Sunday, May 28, 2017

Do You Believe Now?

Monday of the Seventh Week of Easter

Paul then said, "John baptized with a baptism of repentance, telling the people to believe in the one who was to come after him, that is, in Jesus." When they heard this, they were baptized in the name of the Lord Jesus. And when Paul laid his hands on them, the Holy Spirit came upon them, and they spoke in tongues and prophesied. Acts 19:4-6

Jesus answered them, "Do you believe now? Behold, the hour is coming and has arrived when each of you will be scattered to his own home and you will leave me alone. But I am not alone because the Father is with me. John 16:31-32

Be aware of wonder. Remember the little seed in the Styrofoam cup: The roots go down and the plant goes up and nobody really knows how or why, but we are all like that. (“All I Really Need to Know I Learned in Kindergarten” by Robert Fulghum)

We have some very sacramental readings today.  Maybe now is a good time to bring up that classic Catholic question: What is a Sacrament?

Do you know the Catholic version of “All I Really Need to Know I Learned in Kindergarten?”  I think it is the Baltimore Catechism. Volunteer teachers drummed these lessons into my second-grade brain on Saturday mornings in the classrooms around Mother Euphemia Nash Hall. Our CCD classes for public school students occupied the desks that were used by the Catholic elementary school students on weekdays.

Question 136 of the Baltimore Catechism (sources remind me that it is found in Lesson Eleventh of the First Communion Edition and Lesson Thirteenth of the Confirmation Edition), frames the question and answer this way:

Question: What is a Sacrament?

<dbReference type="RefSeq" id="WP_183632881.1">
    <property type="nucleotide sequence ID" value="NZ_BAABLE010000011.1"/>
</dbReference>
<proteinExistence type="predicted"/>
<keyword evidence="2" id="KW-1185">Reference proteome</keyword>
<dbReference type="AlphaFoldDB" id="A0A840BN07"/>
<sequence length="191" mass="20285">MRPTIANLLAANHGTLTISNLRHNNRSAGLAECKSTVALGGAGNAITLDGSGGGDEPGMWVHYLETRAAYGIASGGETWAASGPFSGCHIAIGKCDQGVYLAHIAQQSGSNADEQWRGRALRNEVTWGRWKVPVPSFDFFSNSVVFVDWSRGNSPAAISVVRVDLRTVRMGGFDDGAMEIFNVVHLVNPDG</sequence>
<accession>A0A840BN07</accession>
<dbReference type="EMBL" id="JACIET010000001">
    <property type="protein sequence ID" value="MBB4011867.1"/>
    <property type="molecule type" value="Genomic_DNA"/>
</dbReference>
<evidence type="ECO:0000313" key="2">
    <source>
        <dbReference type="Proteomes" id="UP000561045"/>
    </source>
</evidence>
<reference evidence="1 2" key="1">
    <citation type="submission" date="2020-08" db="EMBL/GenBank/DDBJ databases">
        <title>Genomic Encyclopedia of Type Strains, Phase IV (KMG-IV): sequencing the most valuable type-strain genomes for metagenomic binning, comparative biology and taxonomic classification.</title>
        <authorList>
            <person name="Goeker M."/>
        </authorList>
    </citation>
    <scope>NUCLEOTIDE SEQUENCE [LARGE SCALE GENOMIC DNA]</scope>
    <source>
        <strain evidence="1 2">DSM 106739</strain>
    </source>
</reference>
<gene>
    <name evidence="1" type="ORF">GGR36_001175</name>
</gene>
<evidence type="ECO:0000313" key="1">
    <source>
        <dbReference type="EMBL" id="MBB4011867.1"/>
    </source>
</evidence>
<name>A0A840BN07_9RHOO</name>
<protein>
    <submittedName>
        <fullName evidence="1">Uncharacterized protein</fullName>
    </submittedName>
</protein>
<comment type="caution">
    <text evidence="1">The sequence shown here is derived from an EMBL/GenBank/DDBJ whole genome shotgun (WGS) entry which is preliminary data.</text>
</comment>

Answer: A Sacrament is an outward sign instituted by Christ to give grace.

Outward sign. We homo cursillistas sapiens are beings of both body and soul. We rely on our senses (primarily) to understand the world. But how can we “sense” grace?”  Actual Grace is a spiritual gift rather than a physical one. We cannot see it, smell it, touch it, taste it, or hear it. How do we know it’s there?  That is where the "outward sign" of each sacrament comes in.

Water. Bread and wine. Oil. Fire-bearing candles. Rings.  

Instituted by Christ. God (in all three persons: Father, Son, and Spirit) was at work through Paul in our first reading.  We see it first in the distinction between baptism by John and baptism by Jesus. John knew there was a difference and so did the Gospel writers. John put it this way: “I am baptizing you with water, for repentance, but the one who is coming after me is mightier than I. I am not worthy to carry his sandals. He will baptize you with the Holy Spirit and fire.” (Mark 3:11)

John lumps baptism and confirmation together.  Luke takes it a step further. He distinguishes two sacraments of initiation:  a) baptism in the name of the Lord Jesus and b) confirmation or the reception of the Spirit.

Throughout the book of Acts, the Spirit is conferred through members of the Twelve (Peter and John) or their representative (Paul). This may be Luke’s way to teach us about the role of the church in bestowing the Spirit. These days, the local bishop or his representative confers the Spirit. Sometimes, the Spirit just barges in whether there is a bishop around or not.

To give grace.  The sacraments are important right now because we are in a period that is particularly lonely…those days between the Ascension of Christ and the descent of the Spirit on Pentecost. The grace of those outward signs instituted by Christ will carry us through.

Be aware of the sacrament of the present moment this week. How will you see, smell, touch, taste, and hear it? Be aware of the wonders of your life. The Holy Spirit is not a one-time visitation the day when you were confirmed. The Spirit returns again and again. Sure, there is a first time like when the Holy Spirit came upon the disciples when Paul touched them. The Spirit comes back. How will the Spirit touch you this week?

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